Beginning about 1976 Philip, Mary and Chris began attending Friday and Saturday church services at a Seven-Day Adventist mission on Bunker Hill. The mission was called Woodland Park and was organized much like the settlement at the Frostpocket. The residents at Woodland Park managed several communal enterprises including a sugar bush, a market garden, a pair of greenhouses and a health food store in North Bay. Their first business was a bakery. They sold bread from a mobile unit that roamed the township retailing bread out of the truck.
There was much intercourse between the settlements at the Frostpocket and Woodland Park. The two properties were close enough to walk from one to the other. The Adventists frequently hiked to the Frostpocket to visit on Saturdays and Mary and Philip walked to Woodland Park to attend Friday night services. In October 1977 Philip accompanied a group of the men from Woodland Park on a work trip to a rundown lake resort near New York City. This was soon after US President Jimmy Carter had issued a pardon to the draft-dodgers and Philip was told at the US border that he was listed as having renounced his US citizenship. Nelson Frappier, the group’s leader, had to sign a bond before Philip could enter the US.
The next fall Mary Rauton’s son, Bill, boarded at Woodland Park while attending school in South River. In November 1978 Olabanji Famewo, a native of Nigeria and a itinerant book salesman for the Seventh-Day Adventist Church, moved into 33 Baldwin Street from Woodland Park. He worked at Silverstein’s bakery on McCaul Street using Philip’s identification. Several Mexicans had already worked at Silverstein’s under Philip’s name and the manager there recognized the name but not the man. Olabanji’s objective was to move to the US. After four or five unsuccessful attempts to cross the border at Detroit, he finally managed to cross at Niagara Falls. Olabanji traveled to Chicago where he married an American woman. He found a job in a print shop and raised a large family in Chicago.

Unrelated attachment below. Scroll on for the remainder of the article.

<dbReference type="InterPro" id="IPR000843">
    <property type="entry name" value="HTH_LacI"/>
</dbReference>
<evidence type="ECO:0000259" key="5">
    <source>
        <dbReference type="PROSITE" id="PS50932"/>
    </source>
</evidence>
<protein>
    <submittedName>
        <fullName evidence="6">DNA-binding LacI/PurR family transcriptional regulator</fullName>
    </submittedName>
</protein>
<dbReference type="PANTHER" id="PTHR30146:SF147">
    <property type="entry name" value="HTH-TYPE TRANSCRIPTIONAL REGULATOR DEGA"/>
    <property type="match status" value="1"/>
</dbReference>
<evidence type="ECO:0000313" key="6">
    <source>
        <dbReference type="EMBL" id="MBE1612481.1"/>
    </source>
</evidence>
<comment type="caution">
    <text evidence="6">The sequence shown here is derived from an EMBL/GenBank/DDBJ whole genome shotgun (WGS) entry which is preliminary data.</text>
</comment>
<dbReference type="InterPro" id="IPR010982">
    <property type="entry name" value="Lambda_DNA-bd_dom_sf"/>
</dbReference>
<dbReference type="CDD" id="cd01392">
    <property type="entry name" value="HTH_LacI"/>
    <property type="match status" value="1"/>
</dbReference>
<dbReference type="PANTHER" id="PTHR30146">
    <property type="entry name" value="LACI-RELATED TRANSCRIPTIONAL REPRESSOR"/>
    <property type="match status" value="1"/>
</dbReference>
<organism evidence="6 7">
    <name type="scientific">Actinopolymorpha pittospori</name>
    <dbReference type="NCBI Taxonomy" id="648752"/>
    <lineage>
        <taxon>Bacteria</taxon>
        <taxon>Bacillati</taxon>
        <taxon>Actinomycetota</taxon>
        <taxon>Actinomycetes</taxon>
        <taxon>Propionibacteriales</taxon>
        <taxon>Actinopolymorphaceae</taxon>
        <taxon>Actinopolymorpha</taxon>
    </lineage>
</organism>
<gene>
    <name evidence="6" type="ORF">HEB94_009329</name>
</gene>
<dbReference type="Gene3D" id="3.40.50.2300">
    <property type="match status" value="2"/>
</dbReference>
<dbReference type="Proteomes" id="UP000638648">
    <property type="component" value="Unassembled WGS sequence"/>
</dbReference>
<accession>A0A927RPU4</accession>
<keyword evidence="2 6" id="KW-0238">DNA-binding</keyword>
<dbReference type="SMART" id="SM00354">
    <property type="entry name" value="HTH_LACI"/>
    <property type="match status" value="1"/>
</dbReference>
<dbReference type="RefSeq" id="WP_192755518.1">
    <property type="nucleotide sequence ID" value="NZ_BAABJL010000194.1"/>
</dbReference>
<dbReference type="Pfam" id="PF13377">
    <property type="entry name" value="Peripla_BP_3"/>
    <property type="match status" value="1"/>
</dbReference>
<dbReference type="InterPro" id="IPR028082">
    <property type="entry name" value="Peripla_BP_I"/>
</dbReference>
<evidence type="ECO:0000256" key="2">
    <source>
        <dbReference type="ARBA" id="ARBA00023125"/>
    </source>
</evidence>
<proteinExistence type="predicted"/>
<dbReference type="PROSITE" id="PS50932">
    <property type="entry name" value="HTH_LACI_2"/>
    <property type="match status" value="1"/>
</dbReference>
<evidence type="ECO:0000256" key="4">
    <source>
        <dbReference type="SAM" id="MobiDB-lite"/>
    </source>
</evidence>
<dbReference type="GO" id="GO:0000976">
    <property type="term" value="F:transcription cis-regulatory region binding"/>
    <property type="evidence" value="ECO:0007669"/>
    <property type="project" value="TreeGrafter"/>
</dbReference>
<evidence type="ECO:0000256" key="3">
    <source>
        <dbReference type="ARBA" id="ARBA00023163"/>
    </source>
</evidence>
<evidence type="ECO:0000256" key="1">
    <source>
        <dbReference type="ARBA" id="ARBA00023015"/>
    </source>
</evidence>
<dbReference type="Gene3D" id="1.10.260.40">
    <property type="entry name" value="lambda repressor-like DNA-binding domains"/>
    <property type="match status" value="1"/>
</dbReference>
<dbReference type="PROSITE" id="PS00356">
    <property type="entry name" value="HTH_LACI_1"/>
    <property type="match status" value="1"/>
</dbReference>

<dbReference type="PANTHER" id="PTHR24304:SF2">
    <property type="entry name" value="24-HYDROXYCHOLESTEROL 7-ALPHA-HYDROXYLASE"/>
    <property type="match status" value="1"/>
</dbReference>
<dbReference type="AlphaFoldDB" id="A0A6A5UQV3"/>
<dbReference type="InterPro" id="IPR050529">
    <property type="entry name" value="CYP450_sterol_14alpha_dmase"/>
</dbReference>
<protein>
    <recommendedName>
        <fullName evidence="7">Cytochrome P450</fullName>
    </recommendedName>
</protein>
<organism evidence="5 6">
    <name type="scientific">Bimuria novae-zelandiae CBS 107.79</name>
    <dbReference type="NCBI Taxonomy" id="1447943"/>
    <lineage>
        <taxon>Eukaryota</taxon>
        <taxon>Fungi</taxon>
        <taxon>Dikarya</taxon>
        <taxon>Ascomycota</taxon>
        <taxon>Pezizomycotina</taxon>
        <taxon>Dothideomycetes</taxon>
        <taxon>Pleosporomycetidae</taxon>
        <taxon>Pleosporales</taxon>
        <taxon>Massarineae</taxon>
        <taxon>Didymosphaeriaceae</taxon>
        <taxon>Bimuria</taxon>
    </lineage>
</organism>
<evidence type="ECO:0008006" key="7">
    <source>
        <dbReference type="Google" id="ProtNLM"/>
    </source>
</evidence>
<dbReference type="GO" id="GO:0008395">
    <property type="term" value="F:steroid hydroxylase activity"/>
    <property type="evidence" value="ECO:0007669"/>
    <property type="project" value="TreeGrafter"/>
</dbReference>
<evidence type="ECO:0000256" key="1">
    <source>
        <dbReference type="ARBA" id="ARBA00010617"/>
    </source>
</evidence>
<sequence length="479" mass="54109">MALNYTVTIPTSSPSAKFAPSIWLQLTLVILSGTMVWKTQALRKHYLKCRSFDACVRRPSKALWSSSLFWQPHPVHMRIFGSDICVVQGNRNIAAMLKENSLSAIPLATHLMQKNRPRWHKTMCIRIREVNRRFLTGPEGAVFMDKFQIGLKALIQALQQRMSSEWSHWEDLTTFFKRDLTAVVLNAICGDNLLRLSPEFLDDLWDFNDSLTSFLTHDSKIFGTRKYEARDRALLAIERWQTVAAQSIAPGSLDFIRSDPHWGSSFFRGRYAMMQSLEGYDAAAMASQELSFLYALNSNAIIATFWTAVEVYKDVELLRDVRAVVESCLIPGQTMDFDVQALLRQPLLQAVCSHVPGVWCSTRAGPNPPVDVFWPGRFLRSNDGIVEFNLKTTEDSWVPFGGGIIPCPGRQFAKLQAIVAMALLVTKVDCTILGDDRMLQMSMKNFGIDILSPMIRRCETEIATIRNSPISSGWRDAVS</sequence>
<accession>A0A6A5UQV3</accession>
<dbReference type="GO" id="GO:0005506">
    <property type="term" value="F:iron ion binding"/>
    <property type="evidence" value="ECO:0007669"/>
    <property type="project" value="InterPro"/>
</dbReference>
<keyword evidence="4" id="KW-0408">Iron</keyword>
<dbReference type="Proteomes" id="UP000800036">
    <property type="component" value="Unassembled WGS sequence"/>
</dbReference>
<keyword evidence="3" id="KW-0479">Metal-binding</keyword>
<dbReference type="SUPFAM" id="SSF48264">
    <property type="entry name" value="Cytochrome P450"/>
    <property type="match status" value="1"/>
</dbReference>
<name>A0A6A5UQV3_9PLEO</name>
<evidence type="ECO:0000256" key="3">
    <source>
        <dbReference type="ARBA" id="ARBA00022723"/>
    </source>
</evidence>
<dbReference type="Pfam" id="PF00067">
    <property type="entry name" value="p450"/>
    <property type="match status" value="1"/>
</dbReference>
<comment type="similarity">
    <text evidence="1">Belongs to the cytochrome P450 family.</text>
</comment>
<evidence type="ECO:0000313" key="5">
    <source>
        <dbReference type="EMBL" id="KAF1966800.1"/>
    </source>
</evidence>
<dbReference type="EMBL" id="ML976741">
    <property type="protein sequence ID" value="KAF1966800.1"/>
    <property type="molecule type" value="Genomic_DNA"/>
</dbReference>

By 1979 Chris was working at the bakery at Woodland Park. He married June Parrish the daughter of a Seventh-Day Adventist Elder who lived across from the McLaren farm on Bunker Hill. That summer Chris and his wife were preparing to do missionary work in western Canada and Chris wanted to sell his share of the Frostpocket. Chris offered the house to Greg Sperry but Greg was not willing to pay more than five hundred dollars for the property. In July 1979 Philip Mullins, Randy Rauton and Chris Risk signed a contract to act in concert in matters relating to the sale of their shares in the Frostpocket and Philip offered to buy Chris out when he had the money to do so.
In October 1980 Chris Risk, his wife and their two children returned to Woodland Park after fourteen months in Alberta. Chris rejoined the staff of the bakery that supplied bread to the health food store the Adventists run in North Bay. While Chris was in Alberta Philip had moved to the United States. In July 1981 Philip began making monthly payments to Chris to purchase his house of the Frostpocket. He paid Chris $3,000 for the house and Chris’ share of the 100-acre lot.
In 2005 Chris was living near Durham, Ontario where he had purchased a home.